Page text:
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17 April 2014 12:48 pm ,
Vol. 344 ,
Officials last week revealed that the U.S. contribution to ITER could cost $3.9 billion by 2034—roughly four times the...
An experimental hepatitis B drug that looked safe in animal trials tragically killed five of 15 patients in 1993. Now,...
Using the two high-quality genomes that exist for Neandertals and Denisovans, researchers find clues to gene activity...
A new report from the Intergovernmental Panel on Climate Change (IPCC) concludes that humanity has done little to slow...
Astronomers have discovered an Earth-sized planet in the habitable zone of a red dwarf—a star cooler than the sun—500...
Three years ago, Jennifer Francis of Rutgers University proposed that a warming Arctic was altering the behavior of the...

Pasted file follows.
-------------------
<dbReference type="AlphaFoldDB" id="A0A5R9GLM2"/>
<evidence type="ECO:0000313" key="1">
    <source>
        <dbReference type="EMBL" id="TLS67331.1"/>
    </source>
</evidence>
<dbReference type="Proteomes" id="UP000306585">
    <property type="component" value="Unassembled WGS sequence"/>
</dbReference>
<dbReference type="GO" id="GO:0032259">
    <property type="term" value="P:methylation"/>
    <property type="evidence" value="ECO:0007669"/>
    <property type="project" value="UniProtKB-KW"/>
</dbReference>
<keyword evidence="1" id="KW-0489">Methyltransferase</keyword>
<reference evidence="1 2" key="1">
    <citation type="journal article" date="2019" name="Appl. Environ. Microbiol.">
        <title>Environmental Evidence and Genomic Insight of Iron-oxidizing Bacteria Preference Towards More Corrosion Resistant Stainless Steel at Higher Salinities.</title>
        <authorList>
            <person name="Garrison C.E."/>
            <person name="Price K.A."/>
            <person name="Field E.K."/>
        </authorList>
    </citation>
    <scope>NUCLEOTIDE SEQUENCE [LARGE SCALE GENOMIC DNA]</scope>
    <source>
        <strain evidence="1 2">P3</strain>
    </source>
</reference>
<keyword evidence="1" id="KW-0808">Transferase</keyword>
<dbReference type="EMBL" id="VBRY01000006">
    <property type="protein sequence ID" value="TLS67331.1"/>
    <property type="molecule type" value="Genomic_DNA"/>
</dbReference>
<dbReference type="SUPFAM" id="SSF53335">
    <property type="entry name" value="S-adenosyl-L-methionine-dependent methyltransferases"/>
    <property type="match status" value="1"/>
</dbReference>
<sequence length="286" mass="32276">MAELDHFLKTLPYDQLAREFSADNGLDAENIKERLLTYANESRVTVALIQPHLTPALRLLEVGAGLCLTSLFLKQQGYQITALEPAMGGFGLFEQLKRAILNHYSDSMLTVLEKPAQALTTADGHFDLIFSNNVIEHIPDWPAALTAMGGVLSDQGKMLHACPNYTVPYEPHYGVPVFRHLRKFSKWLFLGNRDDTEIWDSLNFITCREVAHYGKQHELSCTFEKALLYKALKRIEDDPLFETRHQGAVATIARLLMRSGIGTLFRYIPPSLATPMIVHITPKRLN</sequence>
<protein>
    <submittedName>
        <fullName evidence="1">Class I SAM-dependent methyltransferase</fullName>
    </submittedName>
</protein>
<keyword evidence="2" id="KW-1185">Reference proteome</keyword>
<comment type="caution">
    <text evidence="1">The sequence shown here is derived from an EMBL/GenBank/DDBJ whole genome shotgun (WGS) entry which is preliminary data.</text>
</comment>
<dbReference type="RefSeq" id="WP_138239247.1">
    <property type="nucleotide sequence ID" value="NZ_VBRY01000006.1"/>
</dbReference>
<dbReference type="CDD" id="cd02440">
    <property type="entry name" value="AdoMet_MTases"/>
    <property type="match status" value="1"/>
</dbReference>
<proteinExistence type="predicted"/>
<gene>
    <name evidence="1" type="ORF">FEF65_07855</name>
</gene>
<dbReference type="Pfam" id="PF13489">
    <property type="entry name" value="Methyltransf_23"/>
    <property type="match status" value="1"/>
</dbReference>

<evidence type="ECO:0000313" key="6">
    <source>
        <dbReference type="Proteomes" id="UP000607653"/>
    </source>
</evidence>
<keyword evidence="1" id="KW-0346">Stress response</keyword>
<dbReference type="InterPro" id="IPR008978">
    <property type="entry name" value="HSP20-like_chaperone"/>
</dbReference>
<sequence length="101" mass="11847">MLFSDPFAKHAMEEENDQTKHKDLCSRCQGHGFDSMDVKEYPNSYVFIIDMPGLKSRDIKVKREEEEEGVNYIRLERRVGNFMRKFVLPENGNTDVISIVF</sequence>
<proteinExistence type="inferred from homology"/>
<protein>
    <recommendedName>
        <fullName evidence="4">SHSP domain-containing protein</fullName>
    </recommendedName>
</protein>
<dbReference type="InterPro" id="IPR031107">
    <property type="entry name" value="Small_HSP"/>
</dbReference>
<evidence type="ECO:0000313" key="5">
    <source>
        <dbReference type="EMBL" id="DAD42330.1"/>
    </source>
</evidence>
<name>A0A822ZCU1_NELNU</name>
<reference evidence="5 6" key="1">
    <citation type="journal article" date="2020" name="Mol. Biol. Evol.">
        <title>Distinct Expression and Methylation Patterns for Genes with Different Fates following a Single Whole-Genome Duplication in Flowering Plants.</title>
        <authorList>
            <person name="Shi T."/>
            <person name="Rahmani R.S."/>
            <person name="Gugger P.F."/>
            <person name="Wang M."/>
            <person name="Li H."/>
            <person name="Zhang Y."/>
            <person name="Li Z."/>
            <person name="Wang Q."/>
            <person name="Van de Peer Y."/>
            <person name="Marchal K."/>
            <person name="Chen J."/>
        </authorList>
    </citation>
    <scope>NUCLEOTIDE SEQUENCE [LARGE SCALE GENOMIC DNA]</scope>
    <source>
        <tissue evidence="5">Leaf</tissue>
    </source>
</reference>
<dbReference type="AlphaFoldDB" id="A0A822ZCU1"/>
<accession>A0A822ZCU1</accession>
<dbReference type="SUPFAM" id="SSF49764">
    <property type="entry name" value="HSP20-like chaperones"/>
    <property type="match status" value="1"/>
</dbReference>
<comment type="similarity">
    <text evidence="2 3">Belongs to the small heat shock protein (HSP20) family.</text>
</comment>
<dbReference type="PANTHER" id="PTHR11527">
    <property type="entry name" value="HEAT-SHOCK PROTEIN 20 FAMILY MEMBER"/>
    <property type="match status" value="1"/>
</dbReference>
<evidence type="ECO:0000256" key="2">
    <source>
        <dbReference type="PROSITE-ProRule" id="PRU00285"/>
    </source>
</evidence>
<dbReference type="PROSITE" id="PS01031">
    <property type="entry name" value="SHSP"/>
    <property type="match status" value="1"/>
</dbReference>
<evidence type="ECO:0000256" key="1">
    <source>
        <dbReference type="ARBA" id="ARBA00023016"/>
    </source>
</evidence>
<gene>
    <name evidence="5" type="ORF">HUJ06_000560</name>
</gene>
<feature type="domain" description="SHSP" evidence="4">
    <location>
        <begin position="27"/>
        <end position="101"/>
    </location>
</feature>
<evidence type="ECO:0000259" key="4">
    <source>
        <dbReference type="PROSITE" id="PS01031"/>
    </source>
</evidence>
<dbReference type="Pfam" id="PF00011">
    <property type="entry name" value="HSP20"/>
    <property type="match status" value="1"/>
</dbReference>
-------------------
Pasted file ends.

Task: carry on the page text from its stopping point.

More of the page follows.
- 17 April 2014 12:48 pm , Vol. 344 , #6181
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ScienceShot: How Spider Assassins Mimic Prey
26 October 2010 7:01 pm
Sometimes the spider becomes the prey. At least when assassin bug Stenolemus bituberus is on the job. The spindly-legged insect (pictured) lures arachnids to their deaths by landing on webs, struggling like entangled prey, and then eating the arachnids for dinner. To figure out how the deception works, scientists placed spider webs in a sound chamber and recorded the vibrations when an assassin bug, a falling leaf, a courting male spider, or one of two types of prey (vinegar fly or aphid) touched the web. Spiders' reactions to the assassins most closely mirrored those toward prey: turning, pausing, and approaching 65% of the time and turning but not approaching 35% of the time. However, the spiders never aggressively approached the assassin bugs, the researchers report online today in the Proceedings of the Royal Society B. The scientists think this reflects a deliberate tactic of the assassins. By making only short, low-frequency vibrations, the predators mimicked the struggles of small or exhausted prey, duping the spiders into letting down their guard.
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